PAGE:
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Note: The comments and questions on this page came from people who visited this website. Please feel free to send your comments and questions to Professor Brenner (brenner@udayton.edu). She will respond privately, and may ask permission to post your message on this page. No one's e-mail will be used without first obtaining their permission, and names and e-mail addresses are removed before a comment is posted. Starting in 2002, the responses posted to the site indicate which of us replied: The initials SWB mean Professor Brenner wrote the response; the initials LES mean Professor Shaw wrote the response. We are also putting the year down, to indicate when the response was posted. If no initials appear, Professor Brenner wrote the response.

Can I get out of serving? It would be such a burden to spend all that time on a grand jury.

 

Response:

     First, I offer no advice on being excused from serving. I do receive a fair number of questions on that, and try to remain neutral because of my personal reservations about being complicit in helping people to evade jury service. I believe jury service is an important public service, and I also believe that as an officer of the court I cannot help people evade jury service simply because they do not want to take the time.

     I would refer you to the "grand jury service" pull-down tab on the site; it takes you to links to FAQ and other information about jury service. The links address both state and federal grand jury service, though there are not links for all of the states. If you have been called for state grand jury service and do not see a link for your state, I would suggest you contact your local court clerk’s office, ask which clerk is in charge of selecting jurors, and then talk to that clerk. The clerk who deals with the selection of jurors, grand and trial jurors, should be able to let you know if you are eligible to serve or fall into some category of individuals who are statutorily excused or who can be excused from service.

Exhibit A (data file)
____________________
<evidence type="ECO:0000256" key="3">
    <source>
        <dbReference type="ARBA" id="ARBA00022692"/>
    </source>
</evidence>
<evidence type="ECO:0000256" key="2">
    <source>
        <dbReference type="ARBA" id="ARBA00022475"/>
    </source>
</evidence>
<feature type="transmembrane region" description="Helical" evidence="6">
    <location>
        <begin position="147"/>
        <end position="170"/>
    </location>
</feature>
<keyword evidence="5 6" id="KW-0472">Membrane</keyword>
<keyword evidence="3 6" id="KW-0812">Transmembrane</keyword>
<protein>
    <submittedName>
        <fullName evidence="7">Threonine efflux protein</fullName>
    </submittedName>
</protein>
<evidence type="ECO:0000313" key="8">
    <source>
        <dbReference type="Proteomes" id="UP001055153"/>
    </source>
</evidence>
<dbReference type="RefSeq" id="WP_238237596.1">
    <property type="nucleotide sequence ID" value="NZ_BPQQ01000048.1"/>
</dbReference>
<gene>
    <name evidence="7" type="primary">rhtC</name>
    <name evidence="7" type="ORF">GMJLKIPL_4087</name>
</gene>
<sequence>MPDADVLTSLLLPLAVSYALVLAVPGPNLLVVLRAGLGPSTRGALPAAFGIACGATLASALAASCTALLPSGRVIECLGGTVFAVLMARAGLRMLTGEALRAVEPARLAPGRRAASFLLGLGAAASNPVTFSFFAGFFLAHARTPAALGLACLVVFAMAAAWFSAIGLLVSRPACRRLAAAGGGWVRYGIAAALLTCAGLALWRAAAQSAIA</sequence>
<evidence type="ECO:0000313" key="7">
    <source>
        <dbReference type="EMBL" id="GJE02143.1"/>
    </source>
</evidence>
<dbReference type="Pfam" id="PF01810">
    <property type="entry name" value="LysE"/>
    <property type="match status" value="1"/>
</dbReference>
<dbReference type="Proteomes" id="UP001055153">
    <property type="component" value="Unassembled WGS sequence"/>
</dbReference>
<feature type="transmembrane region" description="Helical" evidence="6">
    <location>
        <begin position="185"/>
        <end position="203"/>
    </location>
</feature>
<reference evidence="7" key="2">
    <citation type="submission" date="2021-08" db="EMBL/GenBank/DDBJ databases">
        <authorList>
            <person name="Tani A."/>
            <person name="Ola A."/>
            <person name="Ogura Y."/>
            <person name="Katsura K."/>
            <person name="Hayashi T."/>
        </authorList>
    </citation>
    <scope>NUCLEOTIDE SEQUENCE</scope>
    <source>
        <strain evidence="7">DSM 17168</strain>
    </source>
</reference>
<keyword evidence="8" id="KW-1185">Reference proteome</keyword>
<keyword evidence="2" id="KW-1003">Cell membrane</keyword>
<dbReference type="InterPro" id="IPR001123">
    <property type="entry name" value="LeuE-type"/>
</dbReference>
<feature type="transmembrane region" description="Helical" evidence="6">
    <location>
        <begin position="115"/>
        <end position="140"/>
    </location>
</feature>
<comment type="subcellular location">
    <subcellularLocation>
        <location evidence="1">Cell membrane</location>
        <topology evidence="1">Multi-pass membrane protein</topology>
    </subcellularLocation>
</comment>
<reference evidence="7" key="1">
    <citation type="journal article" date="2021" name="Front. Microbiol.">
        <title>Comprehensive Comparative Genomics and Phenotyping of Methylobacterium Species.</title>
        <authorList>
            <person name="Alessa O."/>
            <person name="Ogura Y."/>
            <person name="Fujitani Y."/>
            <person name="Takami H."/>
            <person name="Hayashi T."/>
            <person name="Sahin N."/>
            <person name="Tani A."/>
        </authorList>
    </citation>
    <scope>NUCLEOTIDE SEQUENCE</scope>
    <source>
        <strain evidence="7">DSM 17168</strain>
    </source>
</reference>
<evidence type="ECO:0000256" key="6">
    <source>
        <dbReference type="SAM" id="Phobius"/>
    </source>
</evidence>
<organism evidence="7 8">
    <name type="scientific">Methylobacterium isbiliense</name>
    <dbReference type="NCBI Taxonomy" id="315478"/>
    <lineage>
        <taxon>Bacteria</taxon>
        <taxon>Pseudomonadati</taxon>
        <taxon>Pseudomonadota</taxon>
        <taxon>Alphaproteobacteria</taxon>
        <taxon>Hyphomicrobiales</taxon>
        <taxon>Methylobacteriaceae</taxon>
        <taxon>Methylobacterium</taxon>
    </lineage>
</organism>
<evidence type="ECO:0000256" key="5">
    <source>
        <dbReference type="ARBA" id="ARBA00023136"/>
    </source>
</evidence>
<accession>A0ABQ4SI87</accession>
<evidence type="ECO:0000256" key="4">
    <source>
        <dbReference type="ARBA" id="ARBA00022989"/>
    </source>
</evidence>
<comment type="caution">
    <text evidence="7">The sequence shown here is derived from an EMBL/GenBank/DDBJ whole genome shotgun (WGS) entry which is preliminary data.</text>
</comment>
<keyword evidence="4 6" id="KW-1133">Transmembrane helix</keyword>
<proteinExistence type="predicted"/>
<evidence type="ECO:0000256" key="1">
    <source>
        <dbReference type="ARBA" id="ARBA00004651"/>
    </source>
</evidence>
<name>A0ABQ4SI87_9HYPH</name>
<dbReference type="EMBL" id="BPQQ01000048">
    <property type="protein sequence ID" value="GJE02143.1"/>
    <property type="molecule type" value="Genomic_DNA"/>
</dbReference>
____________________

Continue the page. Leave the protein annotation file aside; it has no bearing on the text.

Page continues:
Finally, as to the last part of your inquiry: Personally, I do not think it would be that great a burden; unlike trial juries, which sit every day, grand juries tend to sit for only a few days a month, at most. (The practice is different in New York, which has grand jurors serve a consecutive term of a certain number of days, after which they are excused; some other states may follow a similar practice.) In a system where you only are required to sit for a few days a month, serving on a grand jury should not be too onerous an obligation (though I can appreciate the demands on one's life). Also, remember that grand juries differ from trial juries in another respect, i.e., grand jurors do miss sessions. The rule is that at least 16 of the 23 grand jurors chosen must be present for a session, which automatically assumes that some jurors may be absent for a given session. The grand jury foreperson deals with juror absences, and you can find out more about how absences are handled from the Grand Jury Foreman's Handbook for the Northern District of Illinois - Eastern Division, which you can find here: http://www.ilnd.uscourts.gov/JURY/Grandjury.htm.  Let me know if you have any difficulty accessing it; it has in the past proven somewhat elusive, moving around on the N.D. of Illinois' site on occasion.

     And, post-finally, I actually think serving on a grand jury is an important task. I frequently receive e-mails from grand jurors who are honored to serve and who are working very hard to do the best job they can. If you are chosen to serve, I think it might be a good thing; you might actually find it an interesting, educational experience, and you would be contributing to the justice process. If you are chosen, I hope you will remember that grand jurors are supposed to be independent, are supposed to be the “voice of the community,” i.e., supposed to interject the common sense of laypeople into a justice process that is otherwise dominated by professionals.

SWB

2002

 

  

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